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07:44 PM

Researchers Report Exciting Developments that May Improve MS Treatment

The recent MSBoston 2014 joint meeting of the ACTRIMS and ECTRIMS professional multiple sclerosis (MS) research organizations revealed many exciting developments that may improve MS treatment. Shepherd Center neurologist Guy Buckle, M.D., MPH, director of neuroimaging research in the Andrew C. Carlos MS Institute at Shepherd Center, attended the meeting and compiled this list of important news stories based on research presented there.

Generic Copaxone for Multiple Sclerosis Passes Clinical Test
A “biosimilar” version of the multiple sclerosis (MS) drug Copaxone, known generically as glatiramer acetate, performed similarly to the original product on MRI scans in a large head-to-head phase II clinical trial, possibly paving the way for it to win regulatory approval as a generic drug. This will likely be the first generic disease-modifying therapy to win FDA approval, unless the FDA requires an additional, large phase III clinical trial, which would take several years to complete.

Novel Investigational Drug for MS Appears Free of Cardiac Side Effects
An investigational oral drug for multiple sclerosis (MS) with the same mechanism as the approved product fingolimod (Gilenya) was highly effective in a phase II trial with seemingly fewer side effects than the earlier drug, researchers said. Specifically, drops in heart rate (bradycardia) were much less significant with the first dose than what is seen with the currently approved drug, which could lead to less required monitoring.

Novel Drug Beats Avonex for MS Efficacy, Safety Still a Worry
Daclizumab HYP cut relapse rates and disability progression in multiple sclerosis patients more effectively than interferon beta-1a (Avonex) in a phase III trial, but the liver toxicity and rashes seen in earlier studies with the interleukin-2 inhibitor remained an issue, researchers said.

Another Cell Therapy for MS Proves Safety
A closely watched phase I trial of autologous mesenchymal stem cells (MSCs) for multiple sclerosis proved that the treatment was safe, with some hints that it might have helped some patients on the efficacy side, researchers said. MSCs represent a significant breakthrough in stem cell research for all disease applications because they are derived from the patient and not from discarded embryos or fetal tissue.

Biologic Drug Targeting GM-CSF May Be a Drug Target for MS
A biologic drug targeting the granulocyte-macrophage colony stimulating factor (GM-CSF) was safe and showed hints of activity against brain lesions in multiple sclerosis (MS) patients in a phase I trial, researchers said. This drug will likely move into larger phase II trials soon.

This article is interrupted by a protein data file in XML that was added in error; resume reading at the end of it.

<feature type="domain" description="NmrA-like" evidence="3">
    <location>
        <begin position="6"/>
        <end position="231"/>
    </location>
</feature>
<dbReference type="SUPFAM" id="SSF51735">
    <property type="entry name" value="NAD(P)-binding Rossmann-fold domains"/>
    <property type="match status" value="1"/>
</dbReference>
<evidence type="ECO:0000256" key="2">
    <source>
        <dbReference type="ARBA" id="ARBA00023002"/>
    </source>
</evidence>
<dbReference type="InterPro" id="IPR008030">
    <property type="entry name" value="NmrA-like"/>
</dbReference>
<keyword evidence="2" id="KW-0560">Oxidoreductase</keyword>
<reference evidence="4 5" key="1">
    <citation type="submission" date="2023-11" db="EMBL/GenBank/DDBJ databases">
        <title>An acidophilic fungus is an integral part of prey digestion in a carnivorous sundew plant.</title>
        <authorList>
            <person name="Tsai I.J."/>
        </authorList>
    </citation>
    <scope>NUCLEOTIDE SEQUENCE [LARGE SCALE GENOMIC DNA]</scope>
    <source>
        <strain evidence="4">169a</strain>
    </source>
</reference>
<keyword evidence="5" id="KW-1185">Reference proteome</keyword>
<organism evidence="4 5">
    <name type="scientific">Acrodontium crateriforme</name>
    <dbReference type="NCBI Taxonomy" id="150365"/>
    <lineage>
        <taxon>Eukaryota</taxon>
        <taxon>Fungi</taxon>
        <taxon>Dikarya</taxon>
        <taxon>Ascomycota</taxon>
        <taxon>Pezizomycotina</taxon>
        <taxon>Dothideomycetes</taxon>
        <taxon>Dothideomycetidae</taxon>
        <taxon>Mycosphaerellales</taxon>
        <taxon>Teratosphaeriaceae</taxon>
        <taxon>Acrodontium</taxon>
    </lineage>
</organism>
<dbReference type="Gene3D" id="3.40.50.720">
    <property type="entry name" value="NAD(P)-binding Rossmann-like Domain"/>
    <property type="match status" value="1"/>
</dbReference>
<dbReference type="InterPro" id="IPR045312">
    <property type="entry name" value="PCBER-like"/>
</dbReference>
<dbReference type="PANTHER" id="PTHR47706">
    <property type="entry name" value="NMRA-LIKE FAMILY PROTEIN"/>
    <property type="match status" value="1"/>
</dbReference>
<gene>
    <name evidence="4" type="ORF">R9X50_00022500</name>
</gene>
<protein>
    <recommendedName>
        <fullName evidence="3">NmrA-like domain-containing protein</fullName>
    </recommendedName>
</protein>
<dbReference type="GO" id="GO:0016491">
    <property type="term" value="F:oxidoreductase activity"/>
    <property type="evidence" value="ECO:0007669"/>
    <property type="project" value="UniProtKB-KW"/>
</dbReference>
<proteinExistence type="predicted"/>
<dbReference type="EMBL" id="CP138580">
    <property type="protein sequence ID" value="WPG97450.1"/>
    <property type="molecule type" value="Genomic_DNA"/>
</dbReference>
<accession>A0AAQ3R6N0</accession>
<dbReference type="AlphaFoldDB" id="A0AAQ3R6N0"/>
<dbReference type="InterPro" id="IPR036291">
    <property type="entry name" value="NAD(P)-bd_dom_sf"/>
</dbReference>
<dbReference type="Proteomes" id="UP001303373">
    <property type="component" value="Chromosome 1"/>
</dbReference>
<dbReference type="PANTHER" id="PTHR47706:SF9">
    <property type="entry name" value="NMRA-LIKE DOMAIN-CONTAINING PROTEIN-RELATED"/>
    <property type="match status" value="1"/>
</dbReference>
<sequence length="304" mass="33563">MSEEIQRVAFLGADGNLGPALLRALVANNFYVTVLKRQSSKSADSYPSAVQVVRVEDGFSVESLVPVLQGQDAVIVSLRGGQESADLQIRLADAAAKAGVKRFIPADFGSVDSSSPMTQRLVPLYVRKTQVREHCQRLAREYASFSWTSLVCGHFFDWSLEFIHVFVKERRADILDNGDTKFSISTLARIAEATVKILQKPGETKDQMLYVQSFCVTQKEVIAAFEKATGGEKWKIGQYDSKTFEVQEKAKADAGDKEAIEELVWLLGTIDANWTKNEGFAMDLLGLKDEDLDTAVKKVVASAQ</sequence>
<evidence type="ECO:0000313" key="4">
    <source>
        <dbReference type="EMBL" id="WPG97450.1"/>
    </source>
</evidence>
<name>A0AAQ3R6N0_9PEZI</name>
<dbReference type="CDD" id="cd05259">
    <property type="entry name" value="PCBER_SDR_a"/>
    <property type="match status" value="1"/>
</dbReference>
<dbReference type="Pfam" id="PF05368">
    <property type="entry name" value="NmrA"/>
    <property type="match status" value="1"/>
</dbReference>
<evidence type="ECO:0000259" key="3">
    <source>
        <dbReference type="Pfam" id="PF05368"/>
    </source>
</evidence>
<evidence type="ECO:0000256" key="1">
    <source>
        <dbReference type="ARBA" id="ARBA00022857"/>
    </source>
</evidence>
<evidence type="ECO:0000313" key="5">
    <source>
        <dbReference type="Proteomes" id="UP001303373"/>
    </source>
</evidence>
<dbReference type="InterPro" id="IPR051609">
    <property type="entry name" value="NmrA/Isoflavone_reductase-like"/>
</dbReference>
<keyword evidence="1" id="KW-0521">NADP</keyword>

Sativex Helps MS Spasticity in Objective Tests
An objectively measured sign of spasticity in multiple sclerosis (MS) patients was relieved with Sativex, the oromucosal cannabinoid spray, in a small, randomized trial reported recently.

Skull Size Tied to Disability Risk in MS
Multiple sclerosis patients with larger intracranial volumes – a measure of maximal lifetime brain growth (MLBG) – scored better on cognition and physical function tests than those with smaller skull sizes, researchers said.

Multiple Sclerosis Risk Tied to Some Oral Contraceptives
Women using combined oral contraceptives containing norethindrone or levonorgestrel were substantially more likely to develop multiple sclerosis (MS) than those not on birth control pills, analysis of a large claims database indicated.

Healthy Diets Don’t Seem to Reduce MS Risk
Dietary patterns in women did not appear to influence their risk of developing multiple sclerosis (MS), according to a large study with two decades of follow-up.

Measuring Walking in MS Patients, Cheaply and Efficently
Pressure sensitive walkways and motion tracking devices provided reliable and quantitative measures of ambulation in multiple sclerosis patients, researchers said.

Myelin Measure in MS Tracks Patient Disability
Whole-brain measures of myelin water fraction (MWF) – reflecting the amount of myelin present in brain tissue – correlated significantly with disease duration and disability levels in multiple sclerosis, supporting a role for MWF in patient management and as an outcome in clinical trials, researchers said.

For more information on the Andrew C. Carlos MS Institute at Shepherd Center, click here.

About Shepherd Center

Shepherd Center, located in Atlanta, Georgia, is a private, not-for-profit hospital specializing in medical treatment, research and rehabilitation for people with spinal cord injury, brain injury, multiple sclerosis, spine and chronic pain, and other neuromuscular conditions. Founded in 1975, Shepherd Center is ranked by U.S. News & World Report among the top 10 rehabilitation hospitals in the nation. In its more than four decades, Shepherd Center has grown from a six-bed rehabilitation unit to a world-renowned, 152-bed hospital that treats more than 935 inpatients, 541 day program patients and more than 7,300 outpatients each year.